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Google gagging: Web censorship in Thailand

Thailand lodged a total of six requests with the company to block more than 370 YouTube videos

Southeast Asia Globe
August 17, 2012
Google gagging: Web censorship in Thailand

Thailand lodged a total of six requests with the company to block more than 370 YouTube videos

In a rare display of leniency, in July Thailand’s King Bhumibol Adulyadej pardoned a Thai-born US citizen who was jailed for insulting the Kingdom’s revered monarch online from abroad – an offence punishable by up to 15 years imprisonment for each guilty conviction under Thailand’s strict lèse-majesté laws.

Web watchdogs: Google has said that some requests for removal of political materials come from "Western democracies not typically associated with censorship"
Web watchdogs: Google has said that some requests for removal of political materials come from “Western democracies not typically associated with censorship”

But if granting the freedom of one man found guilty of defaming the royal family is a step forward for the notoriously media censored country, the results of Google’s 2012 Transparency Report marks two steps backwards in the Kingdom’s firewall to freedom of expression and information.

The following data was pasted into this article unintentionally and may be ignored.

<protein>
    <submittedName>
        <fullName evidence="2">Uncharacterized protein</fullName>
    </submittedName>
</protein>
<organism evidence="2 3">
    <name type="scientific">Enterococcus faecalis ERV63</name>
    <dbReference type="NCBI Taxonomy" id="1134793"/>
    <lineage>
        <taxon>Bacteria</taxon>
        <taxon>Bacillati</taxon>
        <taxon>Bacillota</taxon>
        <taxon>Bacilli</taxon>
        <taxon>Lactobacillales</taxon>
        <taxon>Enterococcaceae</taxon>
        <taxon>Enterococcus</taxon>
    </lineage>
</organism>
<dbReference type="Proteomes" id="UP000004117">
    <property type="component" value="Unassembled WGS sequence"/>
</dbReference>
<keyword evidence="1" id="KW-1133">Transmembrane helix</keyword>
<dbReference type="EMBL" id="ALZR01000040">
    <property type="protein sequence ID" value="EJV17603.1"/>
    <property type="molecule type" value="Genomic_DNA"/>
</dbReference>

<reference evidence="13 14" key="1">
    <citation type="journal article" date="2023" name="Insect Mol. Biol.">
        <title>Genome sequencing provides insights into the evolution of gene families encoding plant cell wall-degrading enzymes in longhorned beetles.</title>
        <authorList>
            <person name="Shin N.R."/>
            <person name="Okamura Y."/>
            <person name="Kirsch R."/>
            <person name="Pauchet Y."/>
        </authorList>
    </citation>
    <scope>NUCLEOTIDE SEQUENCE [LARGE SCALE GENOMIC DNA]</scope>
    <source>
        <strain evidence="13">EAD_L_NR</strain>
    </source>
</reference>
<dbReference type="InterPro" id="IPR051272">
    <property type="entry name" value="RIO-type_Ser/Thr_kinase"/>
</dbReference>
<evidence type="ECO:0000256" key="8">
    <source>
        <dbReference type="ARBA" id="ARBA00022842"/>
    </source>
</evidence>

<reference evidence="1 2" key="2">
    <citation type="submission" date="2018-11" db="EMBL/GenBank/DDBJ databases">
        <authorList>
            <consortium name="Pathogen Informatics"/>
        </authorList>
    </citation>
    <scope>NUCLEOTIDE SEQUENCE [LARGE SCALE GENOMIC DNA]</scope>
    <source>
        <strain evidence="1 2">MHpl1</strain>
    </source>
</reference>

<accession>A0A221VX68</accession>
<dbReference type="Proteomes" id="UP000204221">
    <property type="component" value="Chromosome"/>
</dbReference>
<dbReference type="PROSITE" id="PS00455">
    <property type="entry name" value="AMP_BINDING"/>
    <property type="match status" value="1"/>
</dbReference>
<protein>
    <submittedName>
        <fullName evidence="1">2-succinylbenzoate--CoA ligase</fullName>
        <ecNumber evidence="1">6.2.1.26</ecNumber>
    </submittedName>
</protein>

Google’s biannual report revealed Thailand’s Ministry of Information and Communication Technology (MICT) lodged a total of six requests with the company in 2011 to block more than 370 YouTube videos for their alleged violation of the Kingdom’s lèse-majesté law – a decree criticised by human rights groups as a means of stifling political dissidence and freedom of speech in the country.
For a company that has long made a stand for free expression online, Google complied with 100% of the MICT’s requests, by either completely removing the cited YouTube videos or partially restricting access in accordance with Thailand’s local laws. Comparatively, in the second half of 2011 Google received a total of 1,007 requests for censorship and complied with roughly 54%, raising questions as to why Google has been so compliant with aiding the Thai government’s demands.
A representative of the company said Google treats government content-removal appeals on a case-by-case basis but uses broad criteria as guidance for censorship approval. In most instances Google makes its decisions to block material after a local court issues an order against specific content, but local laws can also be a determining factor.
The company has not reported what material MICT requested to block, neither has it shown a clear position on how it determines which online material in Thailand is worthy of removal. A representative has said, however, that Google’s business interests in the Kingdom require that local laws are observed and respected.
A fundamental reason for Google’s transparency report is to keep “the bastards honest”, in the words of former Australian Prime Minister Malcolm Fraser, but in complying with extremities of local law and without the disclosure of clear censorship guidelines the company runs the gauntlet of not only complying with, but also propelling Thailand’s speech restrictions.



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